|Restored prairie in Genoa City|
The wildflowers are hanging in there despite the wilting heat, and a drier than normal summer has meant less mosquitoes.
I've really enjoyed using the 24-70mm Canon lens I've been trying out, but have decided that it is a little bit heavy even though they make one that is even heavier. It is very versatile as you can see from the pictures in this post, but for someone who has to carry it for miles along with other equipment every pound counts.
So I've decided to get the 40mm lens that I enjoyed from my previous kit and I'm going to test out the 24mm pancake lens Canon makes as well. They both weigh about a 1/3 pound each but of course it will mean that I have to switch lenses more often. But they are so small one could easily fit in a pocket for quick access.
For a switch from the prairies I headed out to Volo Bog to see what it was like in August. The answer was hot and humid of course, but I've never seen so much wild Bee Balm.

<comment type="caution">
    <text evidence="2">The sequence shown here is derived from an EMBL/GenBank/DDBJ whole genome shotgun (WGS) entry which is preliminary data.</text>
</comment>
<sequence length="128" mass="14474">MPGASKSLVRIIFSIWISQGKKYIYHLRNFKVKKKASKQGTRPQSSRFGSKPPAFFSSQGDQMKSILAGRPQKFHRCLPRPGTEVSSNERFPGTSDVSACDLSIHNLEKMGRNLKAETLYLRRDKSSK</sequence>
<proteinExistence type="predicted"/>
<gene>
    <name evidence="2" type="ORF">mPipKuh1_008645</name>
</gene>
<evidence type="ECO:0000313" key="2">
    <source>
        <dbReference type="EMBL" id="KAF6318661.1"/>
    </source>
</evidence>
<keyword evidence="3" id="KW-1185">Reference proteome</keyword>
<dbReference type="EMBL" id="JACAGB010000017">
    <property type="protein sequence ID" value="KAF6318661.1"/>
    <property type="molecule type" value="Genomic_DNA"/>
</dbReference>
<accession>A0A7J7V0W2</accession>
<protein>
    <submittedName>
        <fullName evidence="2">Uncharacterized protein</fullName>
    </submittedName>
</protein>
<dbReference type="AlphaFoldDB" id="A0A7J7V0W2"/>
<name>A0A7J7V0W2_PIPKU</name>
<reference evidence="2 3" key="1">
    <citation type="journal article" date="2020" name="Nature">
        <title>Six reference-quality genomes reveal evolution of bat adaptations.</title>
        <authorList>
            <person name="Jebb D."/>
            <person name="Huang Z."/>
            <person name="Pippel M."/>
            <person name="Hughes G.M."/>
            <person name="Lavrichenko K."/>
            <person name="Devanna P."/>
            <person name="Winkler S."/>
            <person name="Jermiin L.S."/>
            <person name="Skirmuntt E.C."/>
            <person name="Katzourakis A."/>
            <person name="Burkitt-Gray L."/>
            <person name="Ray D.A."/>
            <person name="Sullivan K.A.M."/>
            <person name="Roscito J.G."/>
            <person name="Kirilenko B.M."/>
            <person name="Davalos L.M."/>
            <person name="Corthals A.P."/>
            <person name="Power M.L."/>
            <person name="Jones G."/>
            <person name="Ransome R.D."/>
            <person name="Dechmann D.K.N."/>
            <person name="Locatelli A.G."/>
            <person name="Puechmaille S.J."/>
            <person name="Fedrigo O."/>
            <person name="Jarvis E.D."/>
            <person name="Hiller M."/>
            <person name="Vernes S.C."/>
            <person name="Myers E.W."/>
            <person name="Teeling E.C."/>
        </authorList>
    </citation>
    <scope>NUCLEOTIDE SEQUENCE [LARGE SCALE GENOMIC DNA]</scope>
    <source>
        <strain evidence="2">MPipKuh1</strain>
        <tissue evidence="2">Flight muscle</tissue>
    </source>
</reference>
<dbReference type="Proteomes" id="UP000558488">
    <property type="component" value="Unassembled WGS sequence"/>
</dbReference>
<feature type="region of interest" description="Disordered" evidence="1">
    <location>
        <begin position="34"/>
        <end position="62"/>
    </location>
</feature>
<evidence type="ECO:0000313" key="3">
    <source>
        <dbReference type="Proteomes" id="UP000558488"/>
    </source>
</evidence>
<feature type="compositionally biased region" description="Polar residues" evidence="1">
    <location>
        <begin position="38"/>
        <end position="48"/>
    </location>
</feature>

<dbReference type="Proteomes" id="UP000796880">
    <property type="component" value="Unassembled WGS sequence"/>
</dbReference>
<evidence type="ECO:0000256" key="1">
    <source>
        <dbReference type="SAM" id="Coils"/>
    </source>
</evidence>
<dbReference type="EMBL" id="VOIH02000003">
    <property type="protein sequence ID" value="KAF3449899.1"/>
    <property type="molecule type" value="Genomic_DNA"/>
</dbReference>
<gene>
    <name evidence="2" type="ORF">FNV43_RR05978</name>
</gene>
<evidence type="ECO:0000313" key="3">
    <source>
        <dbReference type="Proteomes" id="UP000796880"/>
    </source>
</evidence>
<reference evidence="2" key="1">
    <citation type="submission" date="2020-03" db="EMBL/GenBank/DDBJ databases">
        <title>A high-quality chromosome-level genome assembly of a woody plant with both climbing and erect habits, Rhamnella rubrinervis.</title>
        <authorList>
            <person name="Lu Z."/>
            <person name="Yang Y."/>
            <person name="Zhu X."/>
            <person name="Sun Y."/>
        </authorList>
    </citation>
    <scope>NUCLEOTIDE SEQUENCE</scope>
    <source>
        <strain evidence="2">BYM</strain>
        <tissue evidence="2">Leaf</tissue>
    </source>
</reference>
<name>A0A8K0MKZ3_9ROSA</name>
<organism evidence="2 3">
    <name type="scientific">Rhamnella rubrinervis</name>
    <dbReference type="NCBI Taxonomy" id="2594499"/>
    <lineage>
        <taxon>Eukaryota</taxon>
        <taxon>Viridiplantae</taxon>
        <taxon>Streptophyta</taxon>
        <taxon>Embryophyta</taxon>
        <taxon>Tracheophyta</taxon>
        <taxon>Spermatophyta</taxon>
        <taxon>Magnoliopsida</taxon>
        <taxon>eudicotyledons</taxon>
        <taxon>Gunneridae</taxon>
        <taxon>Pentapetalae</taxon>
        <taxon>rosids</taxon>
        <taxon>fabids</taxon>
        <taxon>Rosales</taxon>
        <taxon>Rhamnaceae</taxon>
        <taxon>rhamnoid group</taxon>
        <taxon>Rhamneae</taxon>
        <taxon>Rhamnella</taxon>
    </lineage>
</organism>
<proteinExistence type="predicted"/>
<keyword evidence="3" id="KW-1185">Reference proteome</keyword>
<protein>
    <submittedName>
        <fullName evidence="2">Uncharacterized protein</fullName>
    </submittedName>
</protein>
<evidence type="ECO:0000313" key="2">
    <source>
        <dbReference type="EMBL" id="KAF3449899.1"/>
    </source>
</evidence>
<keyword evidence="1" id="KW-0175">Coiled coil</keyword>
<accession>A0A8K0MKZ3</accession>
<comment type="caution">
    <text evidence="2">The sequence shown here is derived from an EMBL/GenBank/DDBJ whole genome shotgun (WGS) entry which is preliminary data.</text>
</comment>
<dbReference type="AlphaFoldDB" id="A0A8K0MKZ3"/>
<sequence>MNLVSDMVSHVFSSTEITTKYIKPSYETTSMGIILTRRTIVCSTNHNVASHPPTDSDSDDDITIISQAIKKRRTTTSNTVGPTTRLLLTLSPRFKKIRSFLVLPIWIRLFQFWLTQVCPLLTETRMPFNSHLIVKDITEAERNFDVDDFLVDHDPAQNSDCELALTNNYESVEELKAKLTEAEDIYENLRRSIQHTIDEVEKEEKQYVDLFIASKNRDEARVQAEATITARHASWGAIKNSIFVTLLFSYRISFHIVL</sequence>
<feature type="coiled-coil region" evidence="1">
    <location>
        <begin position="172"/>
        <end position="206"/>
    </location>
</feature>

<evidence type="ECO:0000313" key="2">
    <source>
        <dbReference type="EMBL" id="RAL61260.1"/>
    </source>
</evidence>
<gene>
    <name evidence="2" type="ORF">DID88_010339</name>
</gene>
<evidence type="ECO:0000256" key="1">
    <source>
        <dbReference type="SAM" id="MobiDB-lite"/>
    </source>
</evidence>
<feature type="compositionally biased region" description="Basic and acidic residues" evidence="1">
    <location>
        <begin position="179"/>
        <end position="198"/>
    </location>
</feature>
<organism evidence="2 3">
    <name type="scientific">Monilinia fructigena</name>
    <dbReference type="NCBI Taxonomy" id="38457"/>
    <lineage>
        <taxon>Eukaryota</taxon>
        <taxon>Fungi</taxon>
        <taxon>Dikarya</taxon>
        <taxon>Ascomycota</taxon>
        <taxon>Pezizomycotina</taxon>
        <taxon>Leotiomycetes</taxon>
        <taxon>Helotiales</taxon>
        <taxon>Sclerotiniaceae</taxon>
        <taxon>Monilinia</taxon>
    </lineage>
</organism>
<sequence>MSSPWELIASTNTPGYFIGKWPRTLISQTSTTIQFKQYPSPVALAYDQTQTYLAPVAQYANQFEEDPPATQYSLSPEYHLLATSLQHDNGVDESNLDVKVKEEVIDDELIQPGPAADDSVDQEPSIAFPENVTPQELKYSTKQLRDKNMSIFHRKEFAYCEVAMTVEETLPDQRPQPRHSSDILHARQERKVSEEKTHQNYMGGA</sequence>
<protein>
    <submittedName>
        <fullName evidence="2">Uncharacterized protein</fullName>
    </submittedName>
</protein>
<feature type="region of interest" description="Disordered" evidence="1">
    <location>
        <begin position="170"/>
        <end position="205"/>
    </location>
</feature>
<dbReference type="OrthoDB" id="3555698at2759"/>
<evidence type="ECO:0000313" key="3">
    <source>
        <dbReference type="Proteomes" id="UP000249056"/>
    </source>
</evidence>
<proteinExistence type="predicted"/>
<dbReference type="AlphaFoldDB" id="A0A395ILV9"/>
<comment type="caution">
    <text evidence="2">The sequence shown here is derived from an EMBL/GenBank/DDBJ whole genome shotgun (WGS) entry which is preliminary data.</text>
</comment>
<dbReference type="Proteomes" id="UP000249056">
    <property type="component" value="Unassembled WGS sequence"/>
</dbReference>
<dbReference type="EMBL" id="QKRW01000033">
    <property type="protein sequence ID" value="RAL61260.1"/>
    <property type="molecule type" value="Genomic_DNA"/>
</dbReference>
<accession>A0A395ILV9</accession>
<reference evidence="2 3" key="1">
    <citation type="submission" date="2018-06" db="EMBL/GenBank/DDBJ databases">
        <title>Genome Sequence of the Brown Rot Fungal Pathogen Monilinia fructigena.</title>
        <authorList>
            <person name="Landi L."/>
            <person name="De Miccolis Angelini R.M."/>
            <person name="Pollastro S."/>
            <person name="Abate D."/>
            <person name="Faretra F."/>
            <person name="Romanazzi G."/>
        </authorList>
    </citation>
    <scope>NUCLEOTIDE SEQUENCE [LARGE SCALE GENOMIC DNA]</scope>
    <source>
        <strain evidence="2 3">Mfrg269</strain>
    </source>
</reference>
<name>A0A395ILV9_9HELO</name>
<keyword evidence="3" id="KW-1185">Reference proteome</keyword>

I had a chance to pull out the 300mm lens and get a pretty good hand held shot of a dragonfly. Unfortunately it flew off before off before I could get a better angle.
I also spied a Monarch butterfly gathering nectar.
This is what it found so attractive. I can see the appeal.
I didn't see any birds in the bog, but there was certainly no shortage of turtles.
One thing that was surprising was the abundance of Purple loosestrife. Purple loosestrife is a very hardy invasive perennial which can rapidly degrade wetlands, diminishing their value for wildlife habitat. When purple loosestrife gets a foothold, the habitat where fish and wildlife feed, seek shelter, reproduce and rear young, quickly becomes choked under a sea of purple flowers.
The best time to control purple loosestrife is in late June, July and early August when it is in flower. Plants are easily recognized and it has not yet gone to seed. Once flower petals start to drop from the bottom of the spike, the plant begins to produce seed.
If you see any and you want to help out, pulling and digging the plants is the way to control the spread. Chemical use at wetland sites is not advised!